Core Java Volume I Fundamentals

Author: Cay S. Horstmann & Gary Cornell 
Publisher: Prentice Hall, 9th ed
Pages: 1008
ISBN: 978-0137081899
Audience: All Java programmers
Rating: 4.5
Reviewed by: Alex Armstrong

This ninth edition is a revised and updated incarnation of classic - but this is no reason not to review it.

The first important point is that this is a not a book for the non-programmer. If you program in another language or have "messed about" with Java then this book forms a good and intelligent introduction to the core of the language with some extra bits tagged on.  The latest edition sees the size grow by some 200 pages due to the coverage of the latest Java technologies. The book has been updated to include SE7 topics but there are no new chapters and the structure of the book is unchanged.

 

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It starts with an overview including some history which is now seeming a long way off. It then goes into getting started and using an IDE - Eclipse. The only problem with using Eclipse is that it doesn't have a visual designer for Swing so the first example of a GUI is constructed in code. 

The following chapters then deal with the core of the language in a logical order - simple data structures, objects, inheritance, Interfaces and inner classes. By the time you have finished Chapter 6 (around 300 pages) you have covered most of the main features of the language. 

From the core language the book moves on to the core user interface. Getting started with Swing, event handling and components provide an introduction to building the UI. 

After a brief diversion into deployment - JARs an Applets - the main development of the Java language continues: exceptions, generics, collections and threading. These topics are often considered to be advanced and so you have to wonder what is in the companion volume II - Advanced topics.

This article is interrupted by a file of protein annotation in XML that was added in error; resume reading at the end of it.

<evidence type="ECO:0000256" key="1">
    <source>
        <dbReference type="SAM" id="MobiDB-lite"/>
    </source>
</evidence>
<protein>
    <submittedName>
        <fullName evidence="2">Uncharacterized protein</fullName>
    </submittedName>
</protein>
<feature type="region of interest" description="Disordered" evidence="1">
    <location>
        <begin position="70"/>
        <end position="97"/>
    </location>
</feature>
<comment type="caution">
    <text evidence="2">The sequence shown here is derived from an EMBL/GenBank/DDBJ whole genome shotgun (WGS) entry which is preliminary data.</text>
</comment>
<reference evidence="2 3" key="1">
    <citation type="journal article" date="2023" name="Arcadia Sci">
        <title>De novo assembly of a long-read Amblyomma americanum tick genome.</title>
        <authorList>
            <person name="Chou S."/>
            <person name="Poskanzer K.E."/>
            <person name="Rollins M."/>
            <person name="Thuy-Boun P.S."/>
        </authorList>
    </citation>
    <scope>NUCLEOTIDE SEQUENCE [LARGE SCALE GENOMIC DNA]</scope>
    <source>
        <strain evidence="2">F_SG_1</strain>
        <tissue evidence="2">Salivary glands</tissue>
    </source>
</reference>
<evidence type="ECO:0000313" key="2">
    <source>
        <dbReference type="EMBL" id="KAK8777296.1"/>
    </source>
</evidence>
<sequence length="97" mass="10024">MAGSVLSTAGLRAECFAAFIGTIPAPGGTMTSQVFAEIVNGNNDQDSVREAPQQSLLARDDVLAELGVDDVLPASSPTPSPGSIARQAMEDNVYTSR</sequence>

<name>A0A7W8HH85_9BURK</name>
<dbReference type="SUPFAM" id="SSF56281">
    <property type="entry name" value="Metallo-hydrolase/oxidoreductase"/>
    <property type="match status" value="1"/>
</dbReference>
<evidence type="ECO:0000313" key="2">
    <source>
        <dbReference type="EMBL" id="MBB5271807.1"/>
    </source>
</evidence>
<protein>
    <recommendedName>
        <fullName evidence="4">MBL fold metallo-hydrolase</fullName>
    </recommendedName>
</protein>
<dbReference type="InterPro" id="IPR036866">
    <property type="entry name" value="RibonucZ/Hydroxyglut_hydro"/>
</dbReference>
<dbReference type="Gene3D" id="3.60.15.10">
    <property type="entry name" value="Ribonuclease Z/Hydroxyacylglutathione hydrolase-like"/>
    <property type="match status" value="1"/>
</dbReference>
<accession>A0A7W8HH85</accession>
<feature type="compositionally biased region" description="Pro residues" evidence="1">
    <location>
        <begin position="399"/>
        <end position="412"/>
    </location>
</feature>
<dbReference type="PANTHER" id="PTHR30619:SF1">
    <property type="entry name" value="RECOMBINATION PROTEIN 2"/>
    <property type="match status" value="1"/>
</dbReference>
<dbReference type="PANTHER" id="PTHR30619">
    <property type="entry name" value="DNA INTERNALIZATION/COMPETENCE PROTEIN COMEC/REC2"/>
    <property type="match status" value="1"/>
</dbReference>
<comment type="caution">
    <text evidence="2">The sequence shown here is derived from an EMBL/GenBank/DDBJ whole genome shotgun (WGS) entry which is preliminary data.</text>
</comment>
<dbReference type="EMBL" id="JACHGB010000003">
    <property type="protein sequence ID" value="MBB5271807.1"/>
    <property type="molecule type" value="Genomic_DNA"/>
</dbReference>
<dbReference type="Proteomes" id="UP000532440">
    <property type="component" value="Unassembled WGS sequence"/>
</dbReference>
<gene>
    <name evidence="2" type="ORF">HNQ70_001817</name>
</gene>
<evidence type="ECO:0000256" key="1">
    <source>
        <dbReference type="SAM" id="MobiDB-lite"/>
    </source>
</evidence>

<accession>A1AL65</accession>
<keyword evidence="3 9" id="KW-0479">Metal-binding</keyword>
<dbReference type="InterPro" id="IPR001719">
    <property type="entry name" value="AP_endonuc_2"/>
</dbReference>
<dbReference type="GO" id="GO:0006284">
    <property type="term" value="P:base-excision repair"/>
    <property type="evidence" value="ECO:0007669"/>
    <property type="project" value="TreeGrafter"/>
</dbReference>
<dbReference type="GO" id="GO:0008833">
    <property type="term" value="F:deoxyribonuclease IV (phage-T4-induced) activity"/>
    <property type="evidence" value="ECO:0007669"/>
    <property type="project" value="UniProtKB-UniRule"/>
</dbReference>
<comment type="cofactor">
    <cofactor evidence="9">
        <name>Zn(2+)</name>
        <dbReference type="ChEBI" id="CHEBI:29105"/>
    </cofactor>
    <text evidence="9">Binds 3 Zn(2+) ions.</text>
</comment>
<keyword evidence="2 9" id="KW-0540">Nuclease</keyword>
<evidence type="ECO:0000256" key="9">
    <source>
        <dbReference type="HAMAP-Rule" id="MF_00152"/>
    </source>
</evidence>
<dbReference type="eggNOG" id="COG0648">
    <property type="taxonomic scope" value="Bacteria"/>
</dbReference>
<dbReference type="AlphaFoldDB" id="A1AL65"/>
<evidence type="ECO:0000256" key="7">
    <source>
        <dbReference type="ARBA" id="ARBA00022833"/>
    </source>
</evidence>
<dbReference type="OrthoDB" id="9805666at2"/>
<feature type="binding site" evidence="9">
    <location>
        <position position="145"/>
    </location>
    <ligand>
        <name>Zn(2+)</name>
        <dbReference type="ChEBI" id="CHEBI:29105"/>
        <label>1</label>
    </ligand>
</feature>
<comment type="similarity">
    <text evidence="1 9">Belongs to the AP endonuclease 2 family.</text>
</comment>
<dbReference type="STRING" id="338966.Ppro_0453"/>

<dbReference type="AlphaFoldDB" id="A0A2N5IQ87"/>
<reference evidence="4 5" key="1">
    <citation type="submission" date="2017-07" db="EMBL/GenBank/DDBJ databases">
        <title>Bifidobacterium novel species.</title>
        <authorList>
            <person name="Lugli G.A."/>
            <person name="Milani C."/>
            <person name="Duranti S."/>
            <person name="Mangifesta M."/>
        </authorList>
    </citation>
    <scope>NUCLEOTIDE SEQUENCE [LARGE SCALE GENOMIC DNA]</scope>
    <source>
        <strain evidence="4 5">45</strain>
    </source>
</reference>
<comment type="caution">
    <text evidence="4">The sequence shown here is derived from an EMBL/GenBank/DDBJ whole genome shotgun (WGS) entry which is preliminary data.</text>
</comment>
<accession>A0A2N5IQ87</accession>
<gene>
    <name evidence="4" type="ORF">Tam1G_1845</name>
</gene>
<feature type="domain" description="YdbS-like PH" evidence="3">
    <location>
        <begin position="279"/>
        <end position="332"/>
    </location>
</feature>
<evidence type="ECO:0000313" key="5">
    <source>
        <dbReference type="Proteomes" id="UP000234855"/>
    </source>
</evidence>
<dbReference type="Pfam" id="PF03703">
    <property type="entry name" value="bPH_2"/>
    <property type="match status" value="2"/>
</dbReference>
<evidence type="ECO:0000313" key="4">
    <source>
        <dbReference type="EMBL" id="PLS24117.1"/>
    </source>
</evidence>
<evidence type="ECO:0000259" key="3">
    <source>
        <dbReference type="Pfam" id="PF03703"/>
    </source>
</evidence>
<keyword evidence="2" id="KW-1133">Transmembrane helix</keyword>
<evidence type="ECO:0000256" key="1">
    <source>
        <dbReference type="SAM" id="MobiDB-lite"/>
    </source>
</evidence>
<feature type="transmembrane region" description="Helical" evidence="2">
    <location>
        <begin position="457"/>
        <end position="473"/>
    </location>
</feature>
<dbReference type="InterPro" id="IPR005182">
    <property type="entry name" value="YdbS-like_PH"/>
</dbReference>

The subject matter is fairly standard but it is important to know that the way it is presented is very good. There is lots of intelligent discussion of the how and why and the authors include lots of comments about where the Java designers and implementers went wrong and removed a useful feature or added one that wasn't necessary. This is a simple and direct approach to telling you about Java - it has few tricks or embellishments and simply gets on with the job. 

 

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While this is a book only suitable for an existing Java programmer, it is important to keep in mind that it isn't really an advanced book. There are lots of advanced topics - program methodologies for example - that it simply ignores. It also ignores the many Java-based technologies that some advanced programmers consider to be core to their particular use of the language. However as Volume 1 of a two-part series, with this book on the fundamentals and a companion on Advanced Features,  it has to draw the line somewhere.

If you are looking for a well written account of core Java simply buy a copy. It is the best of the "big book" introductions to Java.

 

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Database Design & Relational Theory

Author: C.J. Date
Publisher: O'Reilly
Pages: 278
ISBN: 978-1449328016
Audience: SQL Developers
Rating: 5
Reviewer: Joe Celko

This book on “Normal Forms and All That Jazz” has more good stuff in fewer pages than anything else you will find in the bookstore. This highly informative review is also a go [ ... ]



Async in C# 5.0

Author: Alex Davies
Publisher:  O'Reilly
Pages: 108
ISBN: 978-1449337162
Audience: C# programmers
Rating: 5
Reviewer: Mike James

Asynchronous programming is all the rage and there is an argument that nobody does it better than C# 5.0 and its async commands. 


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Database Design & Relational Theory

Author: C.J. Date
Publisher: O'Reilly
Pages: 278
ISBN: 978-1449328016
Audience: SQL Developers
Rating: 5
Reviewer: Joe Celko

This book on “Normal Forms and All That Jazz” has more good stuff in fewer pages than anything else you will find in the bookstore. This highly informative review is also a go [ ... ]



Async in C# 5.0

Author: Alex Davies
Publisher:  O'Reilly
Pages: 108
ISBN: 978-1449337162
Audience: C# programmers
Rating: 5
Reviewer: Mike James

Asynchronous programming is all the rage and there is an argument that nobody does it better than C# 5.0 and its async commands. 


More Reviews

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Last Updated ( Saturday, 16 February 2013 )
 
 

   
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